An estimated 2.3 million New Yorkers are eligible for the second round of LWA payments for the benefit weeks ending Aug. 23rd, Aug. 30th, and Sept. 6th. They include: 

  • Approximately 2.1 million who are prequalified for the LWA program because they have previously indicated that their unemployment was connected to the COVID-19 pandemic. These New Yorkers will receive an email and text message informing them they are pre-qualified and do not need to take any further action.
  • Approximately 157,000 who are eligible for one or more LWA payments for the weeks ending Aug. 2nd, 9th, 16th, 23rd, 30th, and/or Sept. 6th but have not submitted a certification indicating they are unemployed due to the COVID-19 pandemic, as required by the federal government. These New Yorkers have already received a secure DocuSign email from NYS DOL with a link to certify or can call 833-491-0632 to certify via automated phone system.
  • Approximately 23,700 who are eligible for one or more LWA payments for the weeks ending Aug. 23rd, Aug. 30th or Sept. 6th but were not eligible for the earlier weeks’ payments because they were not unemployed during the first three weeks of August. These New Yorkers will receive a secure DocuSign email from NYS DOL on Sept. 18th with a link to certify or can call 833-491-0632 to certify via automated phone system.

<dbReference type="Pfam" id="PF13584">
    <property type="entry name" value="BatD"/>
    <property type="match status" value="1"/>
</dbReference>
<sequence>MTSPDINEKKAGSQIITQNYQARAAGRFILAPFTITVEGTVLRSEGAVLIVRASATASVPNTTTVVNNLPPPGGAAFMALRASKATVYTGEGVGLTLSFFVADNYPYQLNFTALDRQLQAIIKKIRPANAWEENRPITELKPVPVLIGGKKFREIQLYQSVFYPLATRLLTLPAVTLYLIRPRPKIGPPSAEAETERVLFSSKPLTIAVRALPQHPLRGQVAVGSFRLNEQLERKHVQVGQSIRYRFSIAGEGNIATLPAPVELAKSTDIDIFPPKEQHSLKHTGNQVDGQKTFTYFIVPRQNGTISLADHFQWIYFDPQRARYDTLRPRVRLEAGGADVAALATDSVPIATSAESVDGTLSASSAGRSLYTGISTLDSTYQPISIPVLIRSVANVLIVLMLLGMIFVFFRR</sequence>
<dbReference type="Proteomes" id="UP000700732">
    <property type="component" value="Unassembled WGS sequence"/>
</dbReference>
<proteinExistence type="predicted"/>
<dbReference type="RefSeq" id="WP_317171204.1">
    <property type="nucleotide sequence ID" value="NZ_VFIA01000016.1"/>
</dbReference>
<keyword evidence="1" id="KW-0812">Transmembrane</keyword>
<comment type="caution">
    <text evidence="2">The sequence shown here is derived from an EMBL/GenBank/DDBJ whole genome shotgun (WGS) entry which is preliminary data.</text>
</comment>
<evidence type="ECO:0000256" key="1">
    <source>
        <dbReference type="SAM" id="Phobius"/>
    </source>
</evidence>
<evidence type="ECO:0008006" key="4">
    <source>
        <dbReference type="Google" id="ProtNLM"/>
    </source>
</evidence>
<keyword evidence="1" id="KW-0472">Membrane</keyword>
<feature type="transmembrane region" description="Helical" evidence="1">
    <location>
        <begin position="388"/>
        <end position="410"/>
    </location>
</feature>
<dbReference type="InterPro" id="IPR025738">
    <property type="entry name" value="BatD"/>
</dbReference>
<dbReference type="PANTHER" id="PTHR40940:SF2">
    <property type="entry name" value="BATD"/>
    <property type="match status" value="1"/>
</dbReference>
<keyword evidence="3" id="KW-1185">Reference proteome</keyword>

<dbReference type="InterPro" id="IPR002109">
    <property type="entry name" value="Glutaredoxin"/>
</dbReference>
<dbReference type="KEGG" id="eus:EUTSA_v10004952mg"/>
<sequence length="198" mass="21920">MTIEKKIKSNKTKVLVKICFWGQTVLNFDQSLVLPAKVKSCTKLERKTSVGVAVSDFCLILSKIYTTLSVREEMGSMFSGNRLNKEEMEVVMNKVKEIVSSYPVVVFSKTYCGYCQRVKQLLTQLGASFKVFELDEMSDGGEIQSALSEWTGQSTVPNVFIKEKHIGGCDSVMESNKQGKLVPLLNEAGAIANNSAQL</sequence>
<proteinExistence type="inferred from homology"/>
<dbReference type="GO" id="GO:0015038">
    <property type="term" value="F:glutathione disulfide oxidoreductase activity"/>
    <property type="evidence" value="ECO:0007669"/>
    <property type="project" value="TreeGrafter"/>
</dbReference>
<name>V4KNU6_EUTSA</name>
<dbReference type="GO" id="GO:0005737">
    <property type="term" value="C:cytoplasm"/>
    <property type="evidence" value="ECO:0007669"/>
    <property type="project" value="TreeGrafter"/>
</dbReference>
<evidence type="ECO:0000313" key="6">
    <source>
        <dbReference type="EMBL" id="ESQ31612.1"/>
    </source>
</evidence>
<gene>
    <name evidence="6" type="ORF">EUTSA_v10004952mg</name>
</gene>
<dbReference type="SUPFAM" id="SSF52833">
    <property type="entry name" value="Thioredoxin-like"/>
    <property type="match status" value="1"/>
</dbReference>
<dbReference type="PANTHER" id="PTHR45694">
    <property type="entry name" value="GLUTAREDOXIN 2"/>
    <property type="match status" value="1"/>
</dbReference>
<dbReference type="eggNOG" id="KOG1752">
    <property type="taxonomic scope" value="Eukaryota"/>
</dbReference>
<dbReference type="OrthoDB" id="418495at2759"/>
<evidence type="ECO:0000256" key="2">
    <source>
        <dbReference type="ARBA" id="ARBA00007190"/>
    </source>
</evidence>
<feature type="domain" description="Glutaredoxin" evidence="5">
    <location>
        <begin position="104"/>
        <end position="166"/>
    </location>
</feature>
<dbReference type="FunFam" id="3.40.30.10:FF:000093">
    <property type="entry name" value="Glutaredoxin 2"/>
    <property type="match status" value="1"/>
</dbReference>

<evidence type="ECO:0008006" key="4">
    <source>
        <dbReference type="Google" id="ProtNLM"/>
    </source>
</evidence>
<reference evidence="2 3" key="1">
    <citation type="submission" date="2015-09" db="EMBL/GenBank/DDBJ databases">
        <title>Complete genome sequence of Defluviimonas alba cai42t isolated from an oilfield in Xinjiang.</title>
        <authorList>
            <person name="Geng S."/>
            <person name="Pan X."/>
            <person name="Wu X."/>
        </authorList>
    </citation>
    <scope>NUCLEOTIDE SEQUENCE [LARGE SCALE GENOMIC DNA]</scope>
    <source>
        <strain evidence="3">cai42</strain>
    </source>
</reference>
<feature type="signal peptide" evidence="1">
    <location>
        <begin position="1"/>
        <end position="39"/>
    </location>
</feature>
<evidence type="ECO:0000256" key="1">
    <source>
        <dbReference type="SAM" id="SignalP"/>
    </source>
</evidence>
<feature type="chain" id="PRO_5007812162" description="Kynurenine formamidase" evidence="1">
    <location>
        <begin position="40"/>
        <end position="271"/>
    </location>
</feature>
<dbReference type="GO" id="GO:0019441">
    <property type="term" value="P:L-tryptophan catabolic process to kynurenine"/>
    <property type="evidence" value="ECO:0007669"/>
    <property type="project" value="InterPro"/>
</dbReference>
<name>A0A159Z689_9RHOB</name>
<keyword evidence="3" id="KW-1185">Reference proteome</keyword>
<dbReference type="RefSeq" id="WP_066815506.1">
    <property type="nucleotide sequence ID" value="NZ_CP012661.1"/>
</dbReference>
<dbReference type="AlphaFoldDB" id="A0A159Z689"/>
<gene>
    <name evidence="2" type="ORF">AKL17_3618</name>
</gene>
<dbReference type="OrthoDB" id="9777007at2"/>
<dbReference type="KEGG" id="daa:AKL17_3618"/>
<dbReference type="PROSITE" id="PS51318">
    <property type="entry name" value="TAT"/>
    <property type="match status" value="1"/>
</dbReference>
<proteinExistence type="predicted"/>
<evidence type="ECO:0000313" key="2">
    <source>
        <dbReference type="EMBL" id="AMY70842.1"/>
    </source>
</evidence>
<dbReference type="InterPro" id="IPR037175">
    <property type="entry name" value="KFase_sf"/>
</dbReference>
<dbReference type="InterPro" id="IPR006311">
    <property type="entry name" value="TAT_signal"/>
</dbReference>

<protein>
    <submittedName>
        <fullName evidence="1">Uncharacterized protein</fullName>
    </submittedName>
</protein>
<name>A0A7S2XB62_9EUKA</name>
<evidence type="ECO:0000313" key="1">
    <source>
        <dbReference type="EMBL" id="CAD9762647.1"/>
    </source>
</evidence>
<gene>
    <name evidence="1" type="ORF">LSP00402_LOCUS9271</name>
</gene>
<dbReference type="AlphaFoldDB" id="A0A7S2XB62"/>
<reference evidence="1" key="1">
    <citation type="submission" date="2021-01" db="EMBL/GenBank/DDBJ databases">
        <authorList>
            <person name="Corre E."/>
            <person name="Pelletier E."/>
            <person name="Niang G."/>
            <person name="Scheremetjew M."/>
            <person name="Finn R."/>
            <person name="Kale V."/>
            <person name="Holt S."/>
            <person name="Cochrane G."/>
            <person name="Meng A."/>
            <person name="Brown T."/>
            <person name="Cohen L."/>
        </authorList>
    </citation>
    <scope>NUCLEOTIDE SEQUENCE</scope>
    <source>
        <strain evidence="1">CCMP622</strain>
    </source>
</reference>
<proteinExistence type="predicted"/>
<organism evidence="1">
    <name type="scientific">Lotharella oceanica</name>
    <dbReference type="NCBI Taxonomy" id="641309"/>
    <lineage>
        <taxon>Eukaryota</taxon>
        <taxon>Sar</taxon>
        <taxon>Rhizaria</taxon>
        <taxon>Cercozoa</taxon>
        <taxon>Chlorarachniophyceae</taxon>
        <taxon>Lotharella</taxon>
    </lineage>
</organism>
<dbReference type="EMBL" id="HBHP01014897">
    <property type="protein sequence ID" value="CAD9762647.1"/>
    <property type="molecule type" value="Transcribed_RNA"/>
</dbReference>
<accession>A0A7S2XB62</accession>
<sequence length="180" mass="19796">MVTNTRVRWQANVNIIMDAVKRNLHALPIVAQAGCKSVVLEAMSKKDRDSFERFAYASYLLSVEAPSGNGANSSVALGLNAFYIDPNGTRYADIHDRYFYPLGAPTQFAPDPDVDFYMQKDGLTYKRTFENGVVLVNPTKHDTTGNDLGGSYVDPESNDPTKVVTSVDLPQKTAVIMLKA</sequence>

New Yorkers who are prequalified for the second round of LWA benefits or who must certify and submit their certification by 5 p.m. on Tuesday, Sept. 22nd, will receive their payments next week. Those who submit their certification at a later date will be paid on a rolling basis.

September 18, 2020 - 1:00pm
posted by Billie Owens in news, weather.

A frost advisory and hazardous weather outlook have been issued starting at midnight through at least 8 a.m. Saturday, Sept. 19, according to the National Weather Service office in Buffalo.

Temperatures in the lower 30s will result in frost formation. Frost could kill sensitive vegetation if left uncovered; take steps now to protect tender plants from the cold, advises the Weather Service.

Frost is possible again late tomorrow night and could extend through Thursday (Sept. 24) for portions of Western, including Genesee County, and North Central New York.

September 18, 2020 - 12:37pm
posted by Mike Pettinella in news, notify, Batavia City Council, The Novak Consulting Group.

A special executive session of the Batavia City Council has been scheduled for 7 p.m. Tuesday in the Council Board Room on the second floor of the City Centre.

A media release from the city manager’s office indicates the session relates to employment matters.

It is believed the meeting will focus on the vacant city manager position, currently being filled by Rachael Tabelski, who was hired as assistant city manager in August 2019.

Previously, The Batavian reported that Council President Eugene Jankowski Jr. said the board is “gathering more information” and expects to decide on how it will proceed by its next meeting on Sept. 28.

Most likely, Council will interview with Tabelski (possibly on Tuesday) and offer her the job, or conduct a nationwide search – utilizing The Novak Consulting Group, the Cincinnati, Ohio-based firm that was used in the search that resulted in the hiring of former City Manager Martin Moore in 2018.

September 18, 2020 - 11:09am